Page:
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Insurance Frauds and Remedies in India

March 17, 2023 | Dispute Resolution

Insurance frauds generally refer to the frauds relating to insurance Sector, particularly the frauds being committed with Insurance Companies.

Insurance frauds generally refer to the frauds relating to insurance Sector, particularly the frauds being committed with Insurance Companies. The insurance frauds are committed in health sector insurance, automobile insurance frauds and insurance frauds in other sectors.  There is a growing concern among the insurance industry about the increasing incidence of frauds.

Insurance fraud is any act committed to defraud an insurance process. This occurs when a claimant attempts to obtain some benefit or advantage they are not entitled to, or when an insurer knowingly denies some benefit that is due.

The Federation of Indian Chambers of Commerce & Industry define insurance fraud as, “The act of making a statement known to be false and used to induce another party to issue a contract or pay a claim. This act must be willful and deliberate, involve financial gain, done under false pretenses and is illegal.”

It is a matter of concern that 'insurance fraud' is not defined under the Indian Insurance Act. IRDA recently quoted the definition provided by the International Association of Insurance Supervisors (IAIS) which defines fraud as "an act or omission intended to gain dishonest or unlawful advantage for a party committing the fraud or for other related parties." Other instruments within the Indian legal system, such as the Indian Penal Code (IPC) or Indian Contract Act, also do not offer specific laws. Sections of the IPC which deal with issues of fraudulent act, forgery, cheating etc. are sometimes applied but none of them are specifically targeted at insurance fraud and are inadequate for purpose of acting as an effective deterrent.

Fraud is willful and deliberate, involves financial gain, done under false pretense and is illegal. A hard fraud occurs when someone deliberately plans or invents a loss such as a theft of a motor vehicle or setting fire to property covered by an insurance policy. Soft frauds are more common and include exaggeration of legitimate claims by policyholders. They are also referred to as opportunistic frauds. The Insurance Regulatory and Development Authority (IRDA) has on several occasions taken up the  International Association of Insurance Supervisors’ (IAIS) definition, “an act or omission intended to gain dishonest or unlawful advantage for a party committing the fraud or for other related parties.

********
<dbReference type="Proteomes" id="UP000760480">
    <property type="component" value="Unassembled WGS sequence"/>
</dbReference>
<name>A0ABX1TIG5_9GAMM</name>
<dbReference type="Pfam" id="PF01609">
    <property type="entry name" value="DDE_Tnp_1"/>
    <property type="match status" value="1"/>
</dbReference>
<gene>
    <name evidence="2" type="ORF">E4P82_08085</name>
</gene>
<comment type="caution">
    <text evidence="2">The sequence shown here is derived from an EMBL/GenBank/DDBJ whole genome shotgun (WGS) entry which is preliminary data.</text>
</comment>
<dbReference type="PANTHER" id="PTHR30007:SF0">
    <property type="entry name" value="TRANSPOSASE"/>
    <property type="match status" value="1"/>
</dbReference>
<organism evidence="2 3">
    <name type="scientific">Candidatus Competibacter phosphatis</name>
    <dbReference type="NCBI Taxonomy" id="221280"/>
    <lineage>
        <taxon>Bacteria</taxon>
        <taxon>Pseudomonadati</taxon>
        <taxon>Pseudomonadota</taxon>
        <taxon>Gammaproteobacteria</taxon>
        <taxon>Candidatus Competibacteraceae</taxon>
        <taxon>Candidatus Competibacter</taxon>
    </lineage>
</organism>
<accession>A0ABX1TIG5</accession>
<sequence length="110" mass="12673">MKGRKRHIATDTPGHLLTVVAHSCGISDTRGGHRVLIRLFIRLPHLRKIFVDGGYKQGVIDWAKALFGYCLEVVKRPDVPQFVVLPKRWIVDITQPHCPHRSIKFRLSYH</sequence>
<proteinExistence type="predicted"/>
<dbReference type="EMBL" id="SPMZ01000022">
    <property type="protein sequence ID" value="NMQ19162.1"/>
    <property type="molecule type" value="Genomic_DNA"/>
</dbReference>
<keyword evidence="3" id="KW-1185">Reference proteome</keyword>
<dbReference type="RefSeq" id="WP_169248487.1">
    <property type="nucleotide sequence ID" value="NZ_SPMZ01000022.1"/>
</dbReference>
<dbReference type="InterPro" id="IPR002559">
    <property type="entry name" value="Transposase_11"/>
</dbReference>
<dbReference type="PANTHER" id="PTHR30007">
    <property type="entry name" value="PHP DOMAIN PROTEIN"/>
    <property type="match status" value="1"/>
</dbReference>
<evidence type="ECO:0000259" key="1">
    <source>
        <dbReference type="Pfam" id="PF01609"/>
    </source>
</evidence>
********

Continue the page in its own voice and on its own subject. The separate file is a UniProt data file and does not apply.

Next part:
Insurance fraud refers to any duplicitous act performed with the intent to obtain an improper payment from an insurer. Insurance fraud is committed by individuals from all walks of life.

Types of Insurance Fraud: The Insurance Regulatory and Development Authority of India which is the apex body and overseeing the business of Insurance in India sets out these 3 broad categories of fraud –

  1. Policyholder Fraud and/or Claims Fraud – Fraud against the company in the purchase and/or execution of an insurance product, including fraud at the time of making a claim.
  2. Intermediary Fraud – Fraud perpetuated by an insurance agent/Corporate Agent/intermediary/Third Party Administrators (TPAs) against the company and/or policyholders.
  3. Internal Fraud – Fraud/ misappropriation against the company by its Director, Manager and/or any other officer or staff member (by whatever name called).

Claims Related Fraud: Policy holders may generally commit these kinds of frauds:

  • Hiding a pre-existing condition: most individual health policies give a definite waiting period for a pre-existing condition/disease. The policyholder by falsifying the report of a pre-policy health check-up, conceal this fact.
  • Fabricated documents to meet terms and conditions of the Insurance: Youthful and Healthy people are an obvious choice for insurance by the companies. Any person with a different attribute, for example, a person aged, may not necessarily face rejection of his application but may be charged more premiums. In this case people try to conceal age or chronic diseases. Faking disability also comes under this.
  • Duplicate bills of exchange: Submission of forged or inflated bills is also fraud, especially when no expenses have been undertaken. The objective of health insurance, to cover the medical expenses incurred when one has diseases or requires surgery, is defeated then. An insurance policy is not supposed to be profitable.
  • Withholding information of multiple policies: It is the responsibility of the insured to inform all the other insurers of the existing policies whether group, individual to prevent the making of multiple claims on an issue and make a profit out of it
  • Participating in fraud rings: A person might collude with another like an agent or doctor or providers to make a false claim, for example, alter information at their bequest to make a claim.
  • Orchestrated accident: A person might stage an accident so that they can call for compensation for their medical and hospital expenses.

Remedies are available in Indian Penal Code, Indian Contract etc.

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